A little girl, a free spirit, loved to spend hours absorbed in the sights, sounds, and smells of nature. She saw herself as a caterpillar, “set free upon endless green, nibbling at the gifts before her.” That is, “until the rain came.” Caterpillar became Butterfly, lovely and able to reach great heights. However, as she did so, her world became both smaller and larger. Everything was unfamiliar and ever-changing. With all that was good, also came evils Caterpilla
Jennifer Lavoie
I think I highlighted half of this book. It's so well written, and reading it was like reading my own life for most of the time. I would say that I particularly enjoyed the traits Craft lists for women with Aspergers. I found it so nearly identical to who I am as a person, that I immediately shared it with friends and family.

After my diagnosis at 31, I was getting a lot of people telling me I must be mistaken or that it couldn't be. I've recommended this book to many of them. Furthermore, after
Sep 13, 2016 rated it it was amazing  ·  review of another edition
Shelves: asd
This was a pleasure to read! You can't help but feel all of the emotions along with the Author as she tells her story. I love the style it was written; it is a myriad of times and places, sifting through snippets of memory, raw tales of her life, beautiful prose and profound philosophy all are found within the pages. I like this style as this is how my mind works, not in a linear fashion, but through connected points which weave through into new areas with the turn of a key phrase or thought. I ...more
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“Even the word “disorder” is a trigger word for some, myself included. Today, I prefer to write and say, “I am autistic,” or “I am Aspie,” when referring to myself, versus “a person with autism/Aspergers.” Primarily because I don’t have Aspergers—rather, I am Aspie.” 4 likes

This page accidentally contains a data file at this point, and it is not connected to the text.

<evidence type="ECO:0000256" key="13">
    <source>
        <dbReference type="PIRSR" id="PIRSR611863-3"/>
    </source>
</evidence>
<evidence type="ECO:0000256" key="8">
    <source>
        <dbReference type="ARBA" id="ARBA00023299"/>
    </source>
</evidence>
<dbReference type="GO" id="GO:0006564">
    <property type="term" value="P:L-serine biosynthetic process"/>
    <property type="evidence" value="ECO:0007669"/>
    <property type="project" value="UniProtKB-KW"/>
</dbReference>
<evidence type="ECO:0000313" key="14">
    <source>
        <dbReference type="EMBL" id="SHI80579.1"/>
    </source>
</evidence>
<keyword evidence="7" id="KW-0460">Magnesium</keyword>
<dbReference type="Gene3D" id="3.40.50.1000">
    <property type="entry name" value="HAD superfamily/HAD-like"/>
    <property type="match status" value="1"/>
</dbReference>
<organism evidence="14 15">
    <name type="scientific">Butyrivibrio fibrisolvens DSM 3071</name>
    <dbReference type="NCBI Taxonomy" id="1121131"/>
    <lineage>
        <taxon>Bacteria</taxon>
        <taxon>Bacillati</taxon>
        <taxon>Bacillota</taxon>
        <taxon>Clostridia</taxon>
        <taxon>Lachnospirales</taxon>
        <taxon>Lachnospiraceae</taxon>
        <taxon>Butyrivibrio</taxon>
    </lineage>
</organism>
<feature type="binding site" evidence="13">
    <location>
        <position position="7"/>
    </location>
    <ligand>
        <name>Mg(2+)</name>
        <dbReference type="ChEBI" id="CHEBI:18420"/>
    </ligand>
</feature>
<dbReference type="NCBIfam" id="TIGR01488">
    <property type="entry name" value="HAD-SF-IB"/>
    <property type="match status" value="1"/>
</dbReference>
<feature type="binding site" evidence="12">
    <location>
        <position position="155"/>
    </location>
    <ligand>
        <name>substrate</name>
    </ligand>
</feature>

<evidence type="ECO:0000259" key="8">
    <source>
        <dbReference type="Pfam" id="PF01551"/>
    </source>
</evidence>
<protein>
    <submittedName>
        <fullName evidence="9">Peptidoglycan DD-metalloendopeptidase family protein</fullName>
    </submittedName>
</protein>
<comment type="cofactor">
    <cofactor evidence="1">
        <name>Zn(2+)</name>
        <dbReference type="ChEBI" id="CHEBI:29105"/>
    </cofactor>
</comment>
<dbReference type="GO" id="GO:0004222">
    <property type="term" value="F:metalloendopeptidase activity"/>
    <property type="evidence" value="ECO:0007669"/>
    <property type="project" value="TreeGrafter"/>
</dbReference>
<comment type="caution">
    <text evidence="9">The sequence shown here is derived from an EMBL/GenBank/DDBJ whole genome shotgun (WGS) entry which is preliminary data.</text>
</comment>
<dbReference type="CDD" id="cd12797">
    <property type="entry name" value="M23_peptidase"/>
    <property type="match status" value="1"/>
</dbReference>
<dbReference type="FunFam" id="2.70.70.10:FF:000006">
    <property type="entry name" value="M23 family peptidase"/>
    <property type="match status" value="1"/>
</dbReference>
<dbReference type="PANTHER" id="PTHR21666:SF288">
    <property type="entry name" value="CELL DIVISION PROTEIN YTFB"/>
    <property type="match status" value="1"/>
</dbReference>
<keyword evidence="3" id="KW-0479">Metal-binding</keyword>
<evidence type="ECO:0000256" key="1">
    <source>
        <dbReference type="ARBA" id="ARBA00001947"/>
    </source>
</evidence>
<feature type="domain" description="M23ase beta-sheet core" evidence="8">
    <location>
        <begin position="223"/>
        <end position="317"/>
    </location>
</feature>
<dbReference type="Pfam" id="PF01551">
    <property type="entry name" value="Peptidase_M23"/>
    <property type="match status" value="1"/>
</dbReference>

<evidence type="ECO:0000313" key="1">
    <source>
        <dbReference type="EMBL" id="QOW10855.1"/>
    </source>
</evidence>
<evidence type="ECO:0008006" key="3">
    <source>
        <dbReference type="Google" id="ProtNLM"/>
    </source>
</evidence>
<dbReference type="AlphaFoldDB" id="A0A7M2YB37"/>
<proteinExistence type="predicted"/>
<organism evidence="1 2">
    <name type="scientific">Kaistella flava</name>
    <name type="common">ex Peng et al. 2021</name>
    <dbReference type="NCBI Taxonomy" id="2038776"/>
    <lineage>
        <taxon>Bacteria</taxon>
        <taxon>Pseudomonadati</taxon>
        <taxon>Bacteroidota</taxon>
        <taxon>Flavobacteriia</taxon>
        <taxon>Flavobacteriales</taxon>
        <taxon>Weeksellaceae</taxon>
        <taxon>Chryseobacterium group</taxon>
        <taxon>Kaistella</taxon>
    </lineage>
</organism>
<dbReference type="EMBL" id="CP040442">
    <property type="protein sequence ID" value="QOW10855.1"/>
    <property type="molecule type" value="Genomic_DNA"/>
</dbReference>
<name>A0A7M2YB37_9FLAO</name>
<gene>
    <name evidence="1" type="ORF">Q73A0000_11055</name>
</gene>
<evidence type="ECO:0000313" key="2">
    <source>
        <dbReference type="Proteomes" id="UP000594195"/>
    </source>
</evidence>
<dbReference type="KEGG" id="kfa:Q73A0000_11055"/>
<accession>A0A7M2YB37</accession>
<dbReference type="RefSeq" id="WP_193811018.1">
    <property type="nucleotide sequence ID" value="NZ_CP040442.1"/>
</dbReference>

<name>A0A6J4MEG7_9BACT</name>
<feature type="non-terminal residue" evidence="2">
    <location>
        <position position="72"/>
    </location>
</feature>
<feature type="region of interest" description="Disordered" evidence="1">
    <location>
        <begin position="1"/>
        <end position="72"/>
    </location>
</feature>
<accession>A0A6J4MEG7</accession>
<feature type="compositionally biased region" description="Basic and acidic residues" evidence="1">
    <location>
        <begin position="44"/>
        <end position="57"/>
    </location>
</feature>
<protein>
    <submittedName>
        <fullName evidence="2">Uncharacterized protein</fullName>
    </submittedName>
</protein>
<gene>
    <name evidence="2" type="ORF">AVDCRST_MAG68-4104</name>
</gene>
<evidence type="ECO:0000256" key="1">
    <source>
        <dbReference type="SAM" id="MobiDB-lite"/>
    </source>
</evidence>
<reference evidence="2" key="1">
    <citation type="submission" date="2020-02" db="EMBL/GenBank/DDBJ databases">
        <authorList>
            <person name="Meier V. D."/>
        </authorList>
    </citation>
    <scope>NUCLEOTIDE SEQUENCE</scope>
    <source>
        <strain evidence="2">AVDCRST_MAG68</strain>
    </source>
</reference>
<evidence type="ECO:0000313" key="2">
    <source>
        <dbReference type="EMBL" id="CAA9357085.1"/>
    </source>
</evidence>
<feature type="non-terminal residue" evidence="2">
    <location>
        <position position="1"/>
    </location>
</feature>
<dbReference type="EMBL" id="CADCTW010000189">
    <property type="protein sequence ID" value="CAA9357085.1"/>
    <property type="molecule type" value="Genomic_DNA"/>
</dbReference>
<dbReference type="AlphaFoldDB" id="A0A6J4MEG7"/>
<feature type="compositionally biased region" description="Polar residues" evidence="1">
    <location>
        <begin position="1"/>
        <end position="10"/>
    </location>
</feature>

“The problem was I knew innately I didn’t want to be controlling and I was never happy, regardless. It wasn’t until I was diagnosed with Asperger’s Syndrome that my behavior changed. Now, before an event, I no longer subconsciously create drama in an attempt to release emotion. I didn’t consciously decide to change this; the change happened naturally. Now, I am hyperaware of why I am upset. I recognize my emotions in detail and the triggers that lead to anxiety. It might seem that knowing myself more would make the anxiety level decrease, but actually the anxiety is more intensified because I am no longer subconsciously utilizing displacement. I am not displacing my own dread about an event onto another event. I am not using or finding a scapegoat. I am not creating drama in order to diffuse my own tension. Instead, tension keeps building and I have no way to release it. Now that I am more aware of my own behavior and emotions, and the triggers, I do much more stimming, e.g., flick my nails, flap my hands, clear my throat, click my teeth, repeatedly saying “okay,” and so forth. I also have anxiety dreams related to upcoming events. In addition, on the day of a happening I have extreme fluctuations of emotions and physical symptoms, such as hives and/or stomachaches. I am now taking in the full experience and my body is responding. I don’t know if this is better or worse than the displacement. What is also happening is instead of “freaking out” before an event, I am often “freaking out” after the event. (Sir Brain and LV running around in circles in full panic after climbing out of the swimming hole, exhausted, to discover they are naked!) I feel very much like a child who holds herself together at school for the better part of the day, only to return home and have a meltdown. I have found, to date, the best way to handle my anxiety is to not turn it into the enemy, or something to be eradicated and ejected, but instead something to be accepted. The more I fight the anxiety, the worse I feel, for there isn’t any feasible avenue of solution that leads to rescue. I have to go through the discomfort in order to feel relief. The process is similar to a minor panic attack or adrenaline rush, but it passes. And the more accepting I am of the process, the quicker it passes.” 0 likes